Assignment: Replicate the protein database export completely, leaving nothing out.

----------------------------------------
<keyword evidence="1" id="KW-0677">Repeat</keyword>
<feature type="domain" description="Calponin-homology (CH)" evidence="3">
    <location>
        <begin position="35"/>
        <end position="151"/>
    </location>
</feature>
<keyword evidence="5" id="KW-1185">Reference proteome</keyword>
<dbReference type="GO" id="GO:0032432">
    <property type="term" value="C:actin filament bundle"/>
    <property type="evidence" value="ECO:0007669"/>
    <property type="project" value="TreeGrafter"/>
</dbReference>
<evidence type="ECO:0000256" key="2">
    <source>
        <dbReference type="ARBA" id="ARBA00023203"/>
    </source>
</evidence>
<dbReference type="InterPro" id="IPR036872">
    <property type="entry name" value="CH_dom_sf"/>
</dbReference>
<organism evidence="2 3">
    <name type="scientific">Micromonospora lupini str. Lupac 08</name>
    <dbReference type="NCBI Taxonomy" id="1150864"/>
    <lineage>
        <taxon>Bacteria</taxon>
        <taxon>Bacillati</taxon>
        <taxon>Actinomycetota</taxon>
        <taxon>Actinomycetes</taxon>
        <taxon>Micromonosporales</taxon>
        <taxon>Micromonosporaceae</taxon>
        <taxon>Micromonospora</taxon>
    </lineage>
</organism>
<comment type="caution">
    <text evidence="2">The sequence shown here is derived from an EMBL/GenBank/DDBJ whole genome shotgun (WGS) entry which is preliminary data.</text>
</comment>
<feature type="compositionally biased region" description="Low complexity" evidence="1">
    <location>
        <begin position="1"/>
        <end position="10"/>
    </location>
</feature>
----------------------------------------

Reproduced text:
<keyword evidence="1" id="KW-0677">Repeat</keyword>
<feature type="domain" description="Calponin-homology (CH)" evidence="3">
    <location>
        <begin position="35"/>
        <end position="151"/>
    </location>
</feature>
<keyword evidence="5" id="KW-1185">Reference proteome</keyword>
<dbReference type="GO" id="GO:0032432">
    <property type="term" value="C:actin filament bundle"/>
    <property type="evidence" value="ECO:0007669"/>
    <property type="project" value="TreeGrafter"/>
</dbReference>
<evidence type="ECO:0000256" key="2">
    <source>
        <dbReference type="ARBA" id="ARBA00023203"/>
    </source>
</evidence>
<dbReference type="InterPro" id="IPR036872">
    <property type="entry name" value="CH_dom_sf"/>
</dbReference>
<organism evidence="2 3">
    <name type="scientific">Micromonospora lupini str. Lupac 08</name>
    <dbReference type="NCBI Taxonomy" id="1150864"/>
    <lineage>
        <taxon>Bacteria</taxon>
        <taxon>Bacillati</taxon>
        <taxon>Actinomycetota</taxon>
        <taxon>Actinomycetes</taxon>
        <taxon>Micromonosporales</taxon>
        <taxon>Micromonosporaceae</taxon>
        <taxon>Micromonospora</taxon>
    </lineage>
</organism>
<comment type="caution">
    <text evidence="2">The sequence shown here is derived from an EMBL/GenBank/DDBJ whole genome shotgun (WGS) entry which is preliminary data.</text>
</comment>
<feature type="compositionally biased region" description="Low complexity" evidence="1">
    <location>
        <begin position="1"/>
        <end position="10"/>
    </location>
</feature>